Accessibility links

Breaking News

UN: Award-Winning Editor -- 'Internal Fear' Dulls Reporting On Chechnya

Musa Muradov was feted last night at one of the premier international journalism events of the year, collecting a press freedom award from the Committee to Protect Journalists. The editor of Chechnya's independent "Groznensky Rabochy" said in earlier comments that reporting in the Russian press about Chechnya has declined in the past year under increasing pressure from the Russian government.

New York, 26 November 2003 (RFE/RL) -- Musa Muradov has faced more than his share of hardships in coordinating newspaper coverage of two wars in Russia's breakaway republic of Chechnya during the past decade.

But he says the second conflict, now four years old, has posed the most serious challenges. The Russian media climate has passed from a kind of golden era of freedom under former President Boris Yeltsin, Muradov says, to one of heavy-handed control under President Vladimir Putin's administration.

Muradov, editor of the independent "Groznensky Rabochy," was speaking to reporters ahead of last night's annual award ceremony of the Committee to Protect Journalists at the Waldorf Astoria Hotel in New York.

He was one of four international journalists to win prestigious press freedom awards, in recognition for his work in maintaining an independent news source amid harassment and threats from both Russian authorities and Chechen rebels.

The ability of the press to cover Chechnya has been notably stiffer under the Putin presidency, and since the October 2002 hostage-taking incident at a Moscow theater by Chechen rebels, Russian authorities have moved even further to restrict press coverage of the war.

Muradov says it marks a stark turnaround from the Yeltsin era: "I think the most important thing was we were not afraid back then to -- very openly to their faces -- criticize the bureaucrats, criticize the military. Today, you have a certain internal fear as during the times of the KGB."

Russian authorities have increasingly cast the Chechen war as part of an international struggle against terrorism and have linked Chechen rebels to the Islamic terror group Al-Qaeda.

Press and human rights watchdog groups regularly criticize Russia for its treatment of media and civilians in Chechnya. But Western governments, which have in the past sought to pressure Russia to enforce rights standards in Chechnya, have been less willing in recent months to press it publicly.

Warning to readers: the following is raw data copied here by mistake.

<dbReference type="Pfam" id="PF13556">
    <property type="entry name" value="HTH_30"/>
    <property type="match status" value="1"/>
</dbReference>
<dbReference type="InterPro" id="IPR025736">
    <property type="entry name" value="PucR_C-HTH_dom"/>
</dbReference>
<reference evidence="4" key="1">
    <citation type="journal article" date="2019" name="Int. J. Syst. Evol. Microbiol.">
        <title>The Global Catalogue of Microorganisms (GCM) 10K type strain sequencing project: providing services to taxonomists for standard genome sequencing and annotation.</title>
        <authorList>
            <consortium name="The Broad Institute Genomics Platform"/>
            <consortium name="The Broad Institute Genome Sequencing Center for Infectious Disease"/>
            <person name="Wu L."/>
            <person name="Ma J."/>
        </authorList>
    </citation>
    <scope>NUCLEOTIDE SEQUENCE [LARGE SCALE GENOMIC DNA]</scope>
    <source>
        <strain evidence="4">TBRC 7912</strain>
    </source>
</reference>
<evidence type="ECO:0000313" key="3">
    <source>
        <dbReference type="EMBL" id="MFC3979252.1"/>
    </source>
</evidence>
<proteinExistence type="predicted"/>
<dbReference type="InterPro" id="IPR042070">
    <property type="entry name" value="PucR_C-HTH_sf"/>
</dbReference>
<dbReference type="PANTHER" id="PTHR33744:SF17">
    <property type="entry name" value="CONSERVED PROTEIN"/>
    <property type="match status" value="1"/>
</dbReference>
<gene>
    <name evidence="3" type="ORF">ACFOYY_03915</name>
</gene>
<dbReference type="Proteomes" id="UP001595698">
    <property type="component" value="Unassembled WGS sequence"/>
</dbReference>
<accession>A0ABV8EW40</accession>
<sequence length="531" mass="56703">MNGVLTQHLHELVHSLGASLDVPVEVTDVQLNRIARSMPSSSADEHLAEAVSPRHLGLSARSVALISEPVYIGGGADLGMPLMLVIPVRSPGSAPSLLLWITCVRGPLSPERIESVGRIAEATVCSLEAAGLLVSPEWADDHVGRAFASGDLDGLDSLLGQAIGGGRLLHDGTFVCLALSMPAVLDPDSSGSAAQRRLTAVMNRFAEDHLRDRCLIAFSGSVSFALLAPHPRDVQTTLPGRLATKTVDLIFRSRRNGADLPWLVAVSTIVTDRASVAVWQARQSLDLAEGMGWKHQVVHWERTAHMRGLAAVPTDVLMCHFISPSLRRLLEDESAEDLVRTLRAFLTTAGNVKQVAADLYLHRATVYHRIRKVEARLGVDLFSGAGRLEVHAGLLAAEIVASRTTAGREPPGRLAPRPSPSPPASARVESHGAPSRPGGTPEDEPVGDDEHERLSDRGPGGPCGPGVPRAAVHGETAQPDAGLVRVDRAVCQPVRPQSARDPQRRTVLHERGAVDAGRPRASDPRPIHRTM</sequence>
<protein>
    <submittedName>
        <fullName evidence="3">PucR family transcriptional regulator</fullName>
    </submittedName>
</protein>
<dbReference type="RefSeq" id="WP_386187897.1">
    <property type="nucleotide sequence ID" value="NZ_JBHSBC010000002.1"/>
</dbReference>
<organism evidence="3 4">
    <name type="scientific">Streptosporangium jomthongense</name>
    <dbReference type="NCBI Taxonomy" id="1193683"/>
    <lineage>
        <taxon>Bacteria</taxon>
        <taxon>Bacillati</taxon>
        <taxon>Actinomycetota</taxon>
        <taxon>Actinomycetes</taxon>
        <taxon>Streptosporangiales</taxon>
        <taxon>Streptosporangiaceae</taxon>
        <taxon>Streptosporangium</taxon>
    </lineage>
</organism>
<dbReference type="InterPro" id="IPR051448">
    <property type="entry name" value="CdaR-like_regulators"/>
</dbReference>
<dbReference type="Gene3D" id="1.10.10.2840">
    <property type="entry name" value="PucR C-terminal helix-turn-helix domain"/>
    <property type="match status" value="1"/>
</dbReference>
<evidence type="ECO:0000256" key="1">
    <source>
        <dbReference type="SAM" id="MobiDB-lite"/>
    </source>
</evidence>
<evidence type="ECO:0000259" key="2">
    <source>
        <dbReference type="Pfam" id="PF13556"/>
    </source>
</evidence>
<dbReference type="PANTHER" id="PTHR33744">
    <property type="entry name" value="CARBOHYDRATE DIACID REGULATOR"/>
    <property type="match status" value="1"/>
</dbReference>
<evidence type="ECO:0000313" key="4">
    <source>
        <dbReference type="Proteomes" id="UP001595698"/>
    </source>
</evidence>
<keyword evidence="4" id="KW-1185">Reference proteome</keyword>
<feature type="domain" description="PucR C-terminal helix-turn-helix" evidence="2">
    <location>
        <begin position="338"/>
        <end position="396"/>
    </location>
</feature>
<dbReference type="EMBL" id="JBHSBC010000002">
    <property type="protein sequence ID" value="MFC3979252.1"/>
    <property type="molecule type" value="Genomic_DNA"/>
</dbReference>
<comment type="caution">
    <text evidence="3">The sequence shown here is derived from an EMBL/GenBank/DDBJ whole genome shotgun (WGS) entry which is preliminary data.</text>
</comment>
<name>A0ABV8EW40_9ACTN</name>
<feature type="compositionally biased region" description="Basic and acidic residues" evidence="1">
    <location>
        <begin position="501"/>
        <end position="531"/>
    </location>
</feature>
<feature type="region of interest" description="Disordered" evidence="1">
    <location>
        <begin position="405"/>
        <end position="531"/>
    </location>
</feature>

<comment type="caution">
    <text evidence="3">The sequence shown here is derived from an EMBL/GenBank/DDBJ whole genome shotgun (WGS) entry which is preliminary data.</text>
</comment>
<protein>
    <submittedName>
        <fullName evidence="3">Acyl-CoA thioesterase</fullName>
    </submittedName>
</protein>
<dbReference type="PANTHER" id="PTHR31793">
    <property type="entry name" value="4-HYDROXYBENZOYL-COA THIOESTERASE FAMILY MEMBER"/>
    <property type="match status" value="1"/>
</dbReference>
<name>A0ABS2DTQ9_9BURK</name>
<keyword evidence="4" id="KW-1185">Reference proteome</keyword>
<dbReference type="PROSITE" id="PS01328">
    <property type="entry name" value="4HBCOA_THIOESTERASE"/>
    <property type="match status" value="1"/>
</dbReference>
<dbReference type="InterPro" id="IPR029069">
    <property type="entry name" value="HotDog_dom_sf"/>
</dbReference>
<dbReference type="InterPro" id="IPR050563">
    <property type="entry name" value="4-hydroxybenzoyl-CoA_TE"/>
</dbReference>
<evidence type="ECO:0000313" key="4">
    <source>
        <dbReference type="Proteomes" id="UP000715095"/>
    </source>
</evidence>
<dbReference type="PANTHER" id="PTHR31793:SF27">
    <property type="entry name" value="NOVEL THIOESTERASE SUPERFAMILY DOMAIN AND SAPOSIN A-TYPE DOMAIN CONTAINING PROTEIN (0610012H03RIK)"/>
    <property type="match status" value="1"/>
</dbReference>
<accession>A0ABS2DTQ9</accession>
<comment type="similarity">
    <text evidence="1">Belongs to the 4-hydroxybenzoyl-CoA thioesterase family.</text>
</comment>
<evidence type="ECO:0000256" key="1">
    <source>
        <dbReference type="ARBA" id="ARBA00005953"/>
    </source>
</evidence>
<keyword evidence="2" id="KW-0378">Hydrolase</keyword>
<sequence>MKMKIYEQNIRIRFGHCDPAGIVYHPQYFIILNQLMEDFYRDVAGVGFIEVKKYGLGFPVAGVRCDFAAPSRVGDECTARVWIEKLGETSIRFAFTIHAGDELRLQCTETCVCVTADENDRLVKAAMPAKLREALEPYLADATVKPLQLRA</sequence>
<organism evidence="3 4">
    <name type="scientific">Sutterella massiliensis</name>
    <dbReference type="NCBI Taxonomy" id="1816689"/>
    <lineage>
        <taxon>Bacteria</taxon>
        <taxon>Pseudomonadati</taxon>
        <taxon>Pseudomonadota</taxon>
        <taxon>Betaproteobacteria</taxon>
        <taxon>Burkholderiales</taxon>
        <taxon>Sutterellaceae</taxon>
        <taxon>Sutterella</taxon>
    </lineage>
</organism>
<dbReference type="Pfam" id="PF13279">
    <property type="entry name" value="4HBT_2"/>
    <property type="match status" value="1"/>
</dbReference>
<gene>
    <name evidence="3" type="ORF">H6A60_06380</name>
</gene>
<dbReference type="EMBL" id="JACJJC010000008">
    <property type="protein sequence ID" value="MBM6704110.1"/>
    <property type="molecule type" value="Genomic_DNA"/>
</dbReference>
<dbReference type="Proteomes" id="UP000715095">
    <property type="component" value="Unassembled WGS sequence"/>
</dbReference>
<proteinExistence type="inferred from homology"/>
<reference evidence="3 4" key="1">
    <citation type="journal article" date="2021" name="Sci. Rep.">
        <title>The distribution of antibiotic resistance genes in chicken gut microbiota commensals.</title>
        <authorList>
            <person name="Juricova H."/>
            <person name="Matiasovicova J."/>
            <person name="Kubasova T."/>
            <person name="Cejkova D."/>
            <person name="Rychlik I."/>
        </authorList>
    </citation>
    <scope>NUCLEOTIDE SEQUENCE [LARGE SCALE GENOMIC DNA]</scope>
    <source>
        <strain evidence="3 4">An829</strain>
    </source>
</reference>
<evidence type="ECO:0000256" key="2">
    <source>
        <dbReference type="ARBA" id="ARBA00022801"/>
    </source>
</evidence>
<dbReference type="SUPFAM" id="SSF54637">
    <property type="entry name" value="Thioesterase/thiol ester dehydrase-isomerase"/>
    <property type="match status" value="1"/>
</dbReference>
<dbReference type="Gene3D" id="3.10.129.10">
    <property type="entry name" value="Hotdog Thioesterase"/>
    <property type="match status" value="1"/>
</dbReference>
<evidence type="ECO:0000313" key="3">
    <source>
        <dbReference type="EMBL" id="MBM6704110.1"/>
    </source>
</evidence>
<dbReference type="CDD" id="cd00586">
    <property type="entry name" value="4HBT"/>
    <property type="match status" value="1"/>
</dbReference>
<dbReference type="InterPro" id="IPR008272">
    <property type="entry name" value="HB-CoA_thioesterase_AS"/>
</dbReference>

Muradov says the post-September 11 war on terrorism has further complicated the situation for journalists covering conflicts like Chechnya: "I think that after the events of 11 September in America, after the Iraq war and after the war on terrorism was declared, and it became this struggle of universal proportions, I think the pressure intensified on you as a journalist on what you're going to write -- is it going to aid the terrorists? -- and I think that perhaps that is a feeling that might be shared by my Western colleagues, as well."

Muradov, who now publishes "Groznensky Rabochy" from Moscow, says when he and his staff visit Chechnya, they hide their journalistic identities and conduct interviews while traveling as ordinary citizens.

Putin's administration has been attempting to portray the situation in Chechnya as returning to normal. It conducted a referendum earlier this year on a new local constitution and held elections last month for president of the republic.

Muradov says there have been some noticeable changes in Chechnya this year, such as the reorganizing and reopening of major civic organizations. But with thousands of Russian soldiers still deployed in the republic, he says, the situation is not normal:

"It is true that movement around the territory is easier for citizens of Chechnya. The civil authorities try to act a little more confidently. But nevertheless, the entire situation is under the control of the military," Muradov said.

There are still close to 70,000 displaced persons from Chechnya in the neighboring republic of Ingushetia.

In addition, the United Nations High Commissioner for Refugees said this month that more than 23,000 Russians have sought permanent asylum in the European Union and future member states this year. Many of them are believed to be from Chechnya.

Muradov believes lasting improvements in the republic can only come from a political settlement of the conflict: "Unless the federal authority finds some formula for political dialogue with the conflicting side, I think the chances of changing the life of the Chechen population for the better and make them part with their fear, will be very, very grim."

In addition to Muradov, other recipients of press-freedom awards last night were:

Abdul Samay Hamed, an independent writer and publisher in Afghanistan who has come under attack for his comments on warlords.

Aboubakr Jamai, who publishes two weekly investigative newspapers in Morocco, "Le Journal Hebdomadaire" and "Assahifa al Ousbouiya."

And Manuel Vazquez Portal of Cuba, who helped establish the independent news agency Grupo de Trabajo Decoro and was jailed earlier this year as part of a government crackdown on press freedoms.